Industry leaders and others in higher education joined MTSU officials in celebrating the awarding of a $614,000-plus National Science Foundation grant to recruit qualified female and minority applicants for the mechatronics engineering program.
MTSU held the celebration April 20 in the MT Center in the Sam H. Ingram Building on Middle Tennessee Boulevard.
MTSU President Dr. Sidney A. McPhee stated:
The focus of the $614,172 National Science Foundation award is to increase numbers, diversity, retention and graduation rates of students graduating from MTSU with a mechatronics engineering degree. At least 15 incoming freshmen students for each of the next three years will receive scholarship awards for up to $10,000.
Participation priority will be given to qualified female and minority applicants to meet the objective of increasing the percentage of these student populations. The mechatronics engineering program, which started in late August 2013, has grown to more than 125 students.
Along with partners who contributed to MTSU successfully being awarded the grant and the 18-month effort to secure the program that began in August 2013, university President Sidney A. McPhee led a trio of speakers praising the new grant and new effort to recruit females and minorities.
"This is a remarkable achievement," McPhee said. "Any time the university is in a position to receive such a competitive award, it is something to be proud of."
McPhee said MTSU is fortunate to have "opportunities to collaborate with Siemens, Bridgestone, the chamber of commerce and other companies that are a part of this incredible innovation of a new degree program (mechatronics)," he added. "This is what MTSU is about -- being responsive to the need of our community and making sure we continue to be part of the solution ... so they'll have the workforce that'll attract industry for the 21st century."
Joining McPhee in sharing remarks were Bridgestone Americas corporate manager Keith Hamilton and professor Ahad Nasab, the MTSU coordinator of mechatronics engineering, one of the fastest-growing programs in the state.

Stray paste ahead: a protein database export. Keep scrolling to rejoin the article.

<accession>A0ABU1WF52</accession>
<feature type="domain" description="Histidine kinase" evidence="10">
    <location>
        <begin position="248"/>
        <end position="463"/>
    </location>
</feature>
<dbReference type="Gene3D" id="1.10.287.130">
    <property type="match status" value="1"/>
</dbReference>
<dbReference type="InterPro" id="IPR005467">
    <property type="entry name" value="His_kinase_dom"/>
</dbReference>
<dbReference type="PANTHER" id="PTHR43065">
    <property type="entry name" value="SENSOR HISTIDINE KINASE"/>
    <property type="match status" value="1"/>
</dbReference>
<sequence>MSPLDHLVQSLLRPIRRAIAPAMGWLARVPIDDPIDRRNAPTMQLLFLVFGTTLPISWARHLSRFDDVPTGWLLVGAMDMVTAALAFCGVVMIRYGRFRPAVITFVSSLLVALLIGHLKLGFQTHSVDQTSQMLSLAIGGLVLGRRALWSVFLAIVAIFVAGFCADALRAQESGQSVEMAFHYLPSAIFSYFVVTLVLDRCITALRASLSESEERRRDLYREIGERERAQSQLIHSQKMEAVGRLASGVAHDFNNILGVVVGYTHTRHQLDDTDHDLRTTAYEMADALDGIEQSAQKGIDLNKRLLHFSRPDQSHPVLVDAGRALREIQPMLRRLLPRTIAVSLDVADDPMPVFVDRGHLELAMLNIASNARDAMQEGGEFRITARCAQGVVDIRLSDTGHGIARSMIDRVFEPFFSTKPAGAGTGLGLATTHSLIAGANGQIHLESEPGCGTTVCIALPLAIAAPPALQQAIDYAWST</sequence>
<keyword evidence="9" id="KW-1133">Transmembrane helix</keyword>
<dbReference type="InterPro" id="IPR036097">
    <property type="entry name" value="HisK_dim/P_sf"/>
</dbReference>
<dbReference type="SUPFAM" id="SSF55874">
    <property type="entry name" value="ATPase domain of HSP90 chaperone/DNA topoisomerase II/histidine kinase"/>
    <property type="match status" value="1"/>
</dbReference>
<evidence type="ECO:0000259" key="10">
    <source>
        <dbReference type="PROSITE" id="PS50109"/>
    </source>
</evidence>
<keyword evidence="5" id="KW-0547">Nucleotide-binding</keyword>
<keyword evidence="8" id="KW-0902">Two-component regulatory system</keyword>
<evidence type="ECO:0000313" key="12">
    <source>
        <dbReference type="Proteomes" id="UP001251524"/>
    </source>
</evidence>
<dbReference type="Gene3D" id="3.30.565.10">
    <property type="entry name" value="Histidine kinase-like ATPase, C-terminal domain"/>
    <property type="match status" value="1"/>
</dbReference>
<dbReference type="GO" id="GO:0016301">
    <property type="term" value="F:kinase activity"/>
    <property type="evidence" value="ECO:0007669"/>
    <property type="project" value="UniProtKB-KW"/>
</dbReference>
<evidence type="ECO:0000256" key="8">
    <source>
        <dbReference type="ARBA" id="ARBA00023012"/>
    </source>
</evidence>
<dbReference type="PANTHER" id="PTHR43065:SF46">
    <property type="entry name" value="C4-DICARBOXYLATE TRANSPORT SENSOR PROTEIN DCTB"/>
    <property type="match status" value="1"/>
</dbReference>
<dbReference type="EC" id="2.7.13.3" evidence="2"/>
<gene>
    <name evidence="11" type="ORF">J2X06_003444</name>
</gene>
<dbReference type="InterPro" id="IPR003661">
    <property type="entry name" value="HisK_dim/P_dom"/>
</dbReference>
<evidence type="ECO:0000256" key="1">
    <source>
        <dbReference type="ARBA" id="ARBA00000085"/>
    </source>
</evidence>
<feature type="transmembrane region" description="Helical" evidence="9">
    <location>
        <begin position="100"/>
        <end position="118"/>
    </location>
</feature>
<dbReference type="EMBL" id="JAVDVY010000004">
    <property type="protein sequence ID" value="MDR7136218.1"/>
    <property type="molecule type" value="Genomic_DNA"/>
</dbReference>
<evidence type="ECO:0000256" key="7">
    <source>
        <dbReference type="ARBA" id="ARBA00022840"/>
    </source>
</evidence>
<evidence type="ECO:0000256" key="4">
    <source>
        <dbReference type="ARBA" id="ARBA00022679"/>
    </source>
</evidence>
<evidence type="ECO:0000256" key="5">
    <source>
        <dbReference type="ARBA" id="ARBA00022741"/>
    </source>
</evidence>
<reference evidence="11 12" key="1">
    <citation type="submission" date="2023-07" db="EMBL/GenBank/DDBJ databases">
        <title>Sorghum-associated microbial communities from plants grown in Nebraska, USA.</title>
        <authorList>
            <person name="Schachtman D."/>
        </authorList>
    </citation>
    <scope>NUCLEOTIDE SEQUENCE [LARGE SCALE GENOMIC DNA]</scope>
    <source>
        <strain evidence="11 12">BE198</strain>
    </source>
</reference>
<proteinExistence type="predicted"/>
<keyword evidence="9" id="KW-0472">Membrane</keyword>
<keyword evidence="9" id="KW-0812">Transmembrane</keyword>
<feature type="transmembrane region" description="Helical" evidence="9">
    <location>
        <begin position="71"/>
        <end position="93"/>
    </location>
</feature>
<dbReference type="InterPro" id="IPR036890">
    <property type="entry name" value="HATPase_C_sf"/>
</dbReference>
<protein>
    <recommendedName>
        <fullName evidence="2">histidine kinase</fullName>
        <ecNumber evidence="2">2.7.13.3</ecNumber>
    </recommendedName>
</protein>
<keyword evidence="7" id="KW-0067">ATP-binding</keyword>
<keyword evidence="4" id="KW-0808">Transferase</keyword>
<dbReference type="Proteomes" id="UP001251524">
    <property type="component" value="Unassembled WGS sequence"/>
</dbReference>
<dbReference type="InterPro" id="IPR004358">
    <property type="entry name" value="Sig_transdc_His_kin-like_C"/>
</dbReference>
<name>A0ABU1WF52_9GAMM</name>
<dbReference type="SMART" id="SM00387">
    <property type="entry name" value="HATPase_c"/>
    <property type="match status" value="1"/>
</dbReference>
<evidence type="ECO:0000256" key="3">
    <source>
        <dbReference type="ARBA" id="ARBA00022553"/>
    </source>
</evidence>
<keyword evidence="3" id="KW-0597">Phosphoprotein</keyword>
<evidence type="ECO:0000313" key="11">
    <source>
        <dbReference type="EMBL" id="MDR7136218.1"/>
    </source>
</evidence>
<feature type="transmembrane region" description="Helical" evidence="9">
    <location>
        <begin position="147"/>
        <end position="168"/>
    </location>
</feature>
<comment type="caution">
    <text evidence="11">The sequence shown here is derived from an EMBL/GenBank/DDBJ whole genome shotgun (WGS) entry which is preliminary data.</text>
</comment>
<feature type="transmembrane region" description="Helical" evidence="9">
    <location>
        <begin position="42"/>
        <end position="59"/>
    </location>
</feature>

"What a great day, one of many for MTSU. This has opened a lot of eyes across Tennessee," Hamilton said. His message included the fact industry statewide needs 2,800 to 2,900 engineering graduates yearly while universities are producing 900 to 1,200.
"I want to speak about industry and how much this means to us in the business world," he added. "To be able to look to MTSU for our needs in the future in the engineering area and not have to go out of this (region), much less out of state. I'm not going to throw water on the fire. I'm glad the fire's going at MTSU."
MTSU Engineering Technology Chair Walter Boles said celebration attendees "represent what's great about mechatronics engineering. They come from all different education levels, from high school through community college. We have industry represented, and it shows the dynamics in place for all those constituencies."
Saying MTSU mechatronics engineering "could and should serve as a national model" for such programs, Nasab said the scholarship award is a "big boost in doing what we're doing much faster and attracting brighter and more accomplished students."
McPhee, Boles and others praised the efforts of Tom Cheatham, director of the Tennessee STEM Education Center, for guiding the document process
Among those attending were Erin Ketelle, DRIVE! program manager with the University of Tennessee Institute of Public Service; Kent Wallace, director of physics laboratories at Fisk University in Nashville; and Paul Latture, president of the Rutherford County Chamber of Commerce.
All wrote letters of support, with Ketelle's and Wallace's letters pushing for the NSF grant and Latture's letter coming in the 2012-13 thrust to have the Tennessee Higher Education Commission and Tennessee Board of Regents approve the program.
MTSU is part of the state university and community college partnership in the DRIVE! for the Future, which has the goal of accelerating the development of a strong and growing automotive cluster in the Tennessee Valley, the fifth-largest region in the nation for auto industry employment.